Stress is a curious thing. At times we need it to push ourselves to excellence, yet other times it makes us feel like we’re drowning. What is stressful for some may be just a little tingle of excitement for others. Where some bounce back easily after a period of incredible pressure, others spiral out of control. The ostrich strategy of sticking our head in the sand when things get too busy just won’t work in a world where sources of stress are ever increasing. So what can we do to consistently find and maintain our balance?
Personally, I can say that I’ve been to the dark side of stress. Feeling overloaded, not knowing where to start, dealing with sales pressure, and the irrational belief that I must deliver perfect results yesterday, are all familiar to me. At times, I wondered: how can I convincingly offer words of advice to my training participants if I don’t follow them myself?
Enter mental resilience. Mental resilience is the ability to bounce back into form after being bent out of shape by negative, troubling, and adverse circumstances in life. Rather than rigidly sticking to unhealthy thought patterns and behaviours, it’s adaptability and flexibility that make the difference. And the outlook for those who have it is bright - there is a strong link with healthy sleeping behaviour, lower blood pressure and overall physical wellbeing. You might wonder: is this just an innate trait for a chosen few? Well no, it isn’t. Much like going to the gym, mental resilience is a muscle that can be trained in order to be flexed on command.
Increasing my mental resilience helped me to gain a new perspective on stress and develop healthy coping mechanisms. Do you want in on the secret of how to get there? Then get your gym shoes…
1. Perspective is everything
The dangerous words “yes, but” are closely followed by the words “I have to….” Whenever I hear myself using “I have to” more than once in a sentence, accompanied by an increasing heart rate and a pair of sweaty palms, I take a step back and assess the situation. Do I really have to? Says who? What will happen if I don’t? What do I WANT to do instead? Of course, this doesn’t mean we can get rid of all the unwanted tasks in our lives. Instead, it helps differentiate the important from the urgent and chips away at the irrational pressures we create for ourselves.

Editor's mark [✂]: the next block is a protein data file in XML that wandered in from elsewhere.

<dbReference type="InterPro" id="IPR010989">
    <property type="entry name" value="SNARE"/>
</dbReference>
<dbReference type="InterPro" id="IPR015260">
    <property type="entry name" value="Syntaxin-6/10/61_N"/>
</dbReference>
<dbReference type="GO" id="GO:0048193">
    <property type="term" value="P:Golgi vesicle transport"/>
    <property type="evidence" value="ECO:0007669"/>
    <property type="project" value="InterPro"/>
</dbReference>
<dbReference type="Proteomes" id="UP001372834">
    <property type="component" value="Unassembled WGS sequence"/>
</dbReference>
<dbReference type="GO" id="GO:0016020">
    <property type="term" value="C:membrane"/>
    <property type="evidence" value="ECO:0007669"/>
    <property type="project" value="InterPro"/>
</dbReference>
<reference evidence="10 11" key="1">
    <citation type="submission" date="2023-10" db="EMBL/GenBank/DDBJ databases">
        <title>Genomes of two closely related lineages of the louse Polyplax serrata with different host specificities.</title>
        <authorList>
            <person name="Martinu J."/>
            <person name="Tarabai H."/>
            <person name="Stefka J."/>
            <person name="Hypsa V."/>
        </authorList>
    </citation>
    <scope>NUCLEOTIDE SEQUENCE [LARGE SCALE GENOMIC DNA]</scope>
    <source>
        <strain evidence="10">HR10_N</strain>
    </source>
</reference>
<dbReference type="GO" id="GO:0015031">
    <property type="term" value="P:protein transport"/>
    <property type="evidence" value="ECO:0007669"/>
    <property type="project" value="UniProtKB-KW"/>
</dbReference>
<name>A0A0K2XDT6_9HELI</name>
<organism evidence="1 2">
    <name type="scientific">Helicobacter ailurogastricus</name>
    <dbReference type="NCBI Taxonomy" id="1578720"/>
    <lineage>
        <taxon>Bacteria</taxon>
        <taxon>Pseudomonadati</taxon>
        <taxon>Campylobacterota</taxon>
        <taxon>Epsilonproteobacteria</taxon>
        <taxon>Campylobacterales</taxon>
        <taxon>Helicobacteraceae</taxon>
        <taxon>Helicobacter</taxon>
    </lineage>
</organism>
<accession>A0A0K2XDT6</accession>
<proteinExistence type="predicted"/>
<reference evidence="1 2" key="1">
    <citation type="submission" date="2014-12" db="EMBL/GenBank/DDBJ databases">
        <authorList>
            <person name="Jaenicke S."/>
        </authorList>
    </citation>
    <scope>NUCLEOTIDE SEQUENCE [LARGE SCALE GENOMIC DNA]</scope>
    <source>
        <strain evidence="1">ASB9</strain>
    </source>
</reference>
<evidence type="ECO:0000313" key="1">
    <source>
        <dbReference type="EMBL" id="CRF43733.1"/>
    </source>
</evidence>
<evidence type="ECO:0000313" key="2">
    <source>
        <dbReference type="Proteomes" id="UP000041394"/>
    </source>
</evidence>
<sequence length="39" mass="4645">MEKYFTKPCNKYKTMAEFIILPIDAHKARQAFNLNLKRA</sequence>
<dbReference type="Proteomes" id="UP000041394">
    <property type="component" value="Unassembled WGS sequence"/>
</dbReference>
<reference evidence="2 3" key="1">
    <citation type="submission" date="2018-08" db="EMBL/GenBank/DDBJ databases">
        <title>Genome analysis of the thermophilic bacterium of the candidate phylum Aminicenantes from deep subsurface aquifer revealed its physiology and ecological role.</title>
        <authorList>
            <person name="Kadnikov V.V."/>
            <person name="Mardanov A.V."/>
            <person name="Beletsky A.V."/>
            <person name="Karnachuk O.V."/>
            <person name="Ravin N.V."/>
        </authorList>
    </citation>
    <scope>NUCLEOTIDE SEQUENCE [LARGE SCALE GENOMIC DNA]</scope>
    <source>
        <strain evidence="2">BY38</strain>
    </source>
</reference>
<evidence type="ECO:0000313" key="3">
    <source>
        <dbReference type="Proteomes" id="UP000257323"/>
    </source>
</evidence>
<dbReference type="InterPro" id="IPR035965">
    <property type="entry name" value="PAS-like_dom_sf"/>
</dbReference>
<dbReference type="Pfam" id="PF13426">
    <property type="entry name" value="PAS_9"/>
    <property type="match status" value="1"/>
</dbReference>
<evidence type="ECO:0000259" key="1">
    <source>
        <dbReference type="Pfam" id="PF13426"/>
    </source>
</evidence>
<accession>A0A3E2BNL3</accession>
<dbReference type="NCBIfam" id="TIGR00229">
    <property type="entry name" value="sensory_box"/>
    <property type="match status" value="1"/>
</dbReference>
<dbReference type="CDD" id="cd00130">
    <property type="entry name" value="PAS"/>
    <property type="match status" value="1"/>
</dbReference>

Additionally, I question my feelings of stress by adapting my perspective on two things: stakes and resources. When I decrease the stakes, and let’s be honest we tend to greatly inflate the negative consequences, the situation suddenly doesn’t seem that threatening anymore. Adding additional resources, such as more time or help from colleagues or friends, creates a feeling of manageability and control. Together, they positively impact my perception of stress.
We are often our biggest critic. We pick apart all our faults and analyse every mistake in detail, over and over again. To get out of this nasty spiral, I developed a strategy of self-kindness to become more resilient to critique – both that of others and my own. At the end of a meeting, after a difficult situation or simply before going to sleep, I take the time to have a mini evaluation session with myself. Instead of delving into what didn’t go well, I ask myself: What went well in this situation and what can I do better next time? Taking a moment to notice and reward the positive things increases the feeling of self-confidence, which is positively linked to mental resilience. Looking at what can be improved increases motivation - because I can’t change the past but I can change the future.
3. Managing my energy
The most important strategy in the long run is defining and living in your sweet spot - the intersection of personal talents and organisational needs, and home to an unlimited supply of energy. If you can do something that brings you joy every day, something that is in line with your beliefs and values, something that makes use of and fosters your personal talents, your mental resilience will soar. Almost like an immune booster, it lets you shake off negative events with ease. Reflecting on how much time you’re spending in your sweet spot and having open discussions with your manager and colleagues are key to success.
Building mental resilience means working on your mental muscles - adapting your assumptions and attitudes in order to gain the flexibility needed to bounce back from stress. It all starts with being willing to sweat. Are you ready?